1. Skip to content
  2. Skip to main menu
  3. Skip to more DW sites

EU irks businesses with new data protection rules

March 13, 2015

EU ministers have agreed to give more power to a pan-European body of Internet regulators. The move upset tech businesses and countries who say it will result in unncessary bureaucratic hurdles.

Symbolbild Internet Spionage
Image: picture-alliance/dpa/F. Gabbert

The European Union's interior and justice ministers agreed on Friday to grant more powers to regulators to enforce a new data protection law, upsetting businesses who hoped the power would instead be devolved to the regulators in each individual country.

Initially, the new EU law would have established a "one-stop-shop" mechanism, meaning that a business operating across the whole 28-nation bloc would only have to deal with one protection authority - in the country where it has its headquarters or European base, even if the issue affected citizens in another EU country.

However, this upset some countries which do not what their national authorities to lose all jurisdiction over big technology companies like Apple and Facebook, which are based in Ireland. In the past, Ireland has been accused of going soft on large multinationals in order to remain an attractive place for doing business, something Dublin has denied.

Under pressure from the concern nations, the EU ministers agreed that henceforth if one country's authority is "concerned," they can appeal any ruling to an as-yet-uncreated board of all 28 regulators who could then come to a binding decision.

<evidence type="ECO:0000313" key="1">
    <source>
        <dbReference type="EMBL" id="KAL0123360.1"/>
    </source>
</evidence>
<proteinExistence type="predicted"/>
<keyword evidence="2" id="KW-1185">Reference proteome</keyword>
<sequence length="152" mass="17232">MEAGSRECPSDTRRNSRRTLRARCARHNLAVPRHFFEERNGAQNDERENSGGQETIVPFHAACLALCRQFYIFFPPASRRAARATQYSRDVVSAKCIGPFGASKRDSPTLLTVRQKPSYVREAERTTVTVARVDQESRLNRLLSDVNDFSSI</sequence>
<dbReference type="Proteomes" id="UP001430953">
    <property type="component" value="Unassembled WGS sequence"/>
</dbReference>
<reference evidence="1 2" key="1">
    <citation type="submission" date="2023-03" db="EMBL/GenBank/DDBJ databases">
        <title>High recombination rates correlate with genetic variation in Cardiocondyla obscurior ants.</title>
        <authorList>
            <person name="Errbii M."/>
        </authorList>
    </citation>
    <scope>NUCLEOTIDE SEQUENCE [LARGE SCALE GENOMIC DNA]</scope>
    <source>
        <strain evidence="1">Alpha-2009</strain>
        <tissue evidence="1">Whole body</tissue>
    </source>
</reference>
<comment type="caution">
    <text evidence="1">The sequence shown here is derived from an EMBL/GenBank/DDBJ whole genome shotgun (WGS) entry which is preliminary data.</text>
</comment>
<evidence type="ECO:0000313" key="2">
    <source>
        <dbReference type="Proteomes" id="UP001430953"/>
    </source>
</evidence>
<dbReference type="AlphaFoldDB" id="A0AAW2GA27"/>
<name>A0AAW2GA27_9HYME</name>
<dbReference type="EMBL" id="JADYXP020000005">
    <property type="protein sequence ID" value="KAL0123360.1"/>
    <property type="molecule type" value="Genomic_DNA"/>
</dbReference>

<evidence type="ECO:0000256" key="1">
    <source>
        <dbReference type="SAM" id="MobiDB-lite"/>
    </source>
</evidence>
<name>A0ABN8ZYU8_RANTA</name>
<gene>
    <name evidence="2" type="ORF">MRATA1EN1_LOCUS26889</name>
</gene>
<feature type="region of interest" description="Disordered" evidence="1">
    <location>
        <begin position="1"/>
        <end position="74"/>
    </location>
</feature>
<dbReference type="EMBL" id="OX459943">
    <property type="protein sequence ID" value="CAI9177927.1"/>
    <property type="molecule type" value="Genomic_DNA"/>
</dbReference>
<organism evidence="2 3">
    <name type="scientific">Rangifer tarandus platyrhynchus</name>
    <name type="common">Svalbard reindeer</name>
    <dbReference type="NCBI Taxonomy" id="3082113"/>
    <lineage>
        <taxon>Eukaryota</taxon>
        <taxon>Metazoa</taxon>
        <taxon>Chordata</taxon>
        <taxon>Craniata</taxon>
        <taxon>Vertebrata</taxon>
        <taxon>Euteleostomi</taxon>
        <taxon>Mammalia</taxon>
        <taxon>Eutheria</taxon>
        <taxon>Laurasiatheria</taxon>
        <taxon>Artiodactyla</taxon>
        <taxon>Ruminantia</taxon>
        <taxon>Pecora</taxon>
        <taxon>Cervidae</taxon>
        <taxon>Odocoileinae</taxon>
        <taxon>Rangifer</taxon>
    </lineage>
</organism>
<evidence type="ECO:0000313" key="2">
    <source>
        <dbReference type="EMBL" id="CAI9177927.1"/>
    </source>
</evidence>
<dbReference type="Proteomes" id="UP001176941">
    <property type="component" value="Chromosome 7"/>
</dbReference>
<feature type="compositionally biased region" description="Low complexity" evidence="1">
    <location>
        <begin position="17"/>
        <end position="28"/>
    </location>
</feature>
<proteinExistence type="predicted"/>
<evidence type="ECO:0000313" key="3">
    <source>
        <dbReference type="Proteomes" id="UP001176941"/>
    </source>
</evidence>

New rules will encourage "capricious referrals"

"The proposed mechanism will be more cumbersome than the existing procedures, resulting in unnecessary administrative burdens, including delayed decisions for citizens," said the Industry Coalition for Data Protection, which includes major technology firms Apple, Google, and IBM.

EU diplomats had previously agreed to scrap an adjoining proposal that at least one-third of the national regulators would have to raise an objection before a case would be referred to the European Data Protection Board (EDPB).

Member states such as Ireland, Great Britain, and the Netherlands had supported the numerical threshold, saying it would have "greatly reduced the risk of capricious referrals," according to Ireland's justice minister.

Friday's agreement is still subject to change until June, when ministers will review the entirety of the proposed new data protection law - the General Data Protection Regulation, meant to update decades-old statutes that have not kept up with the development of the Internet.

Germany's Justice Minister Heiko Maas called the new data law "one of the most important projects under discussion in Brussels at the moment."

es/msh (AFP, Reuters)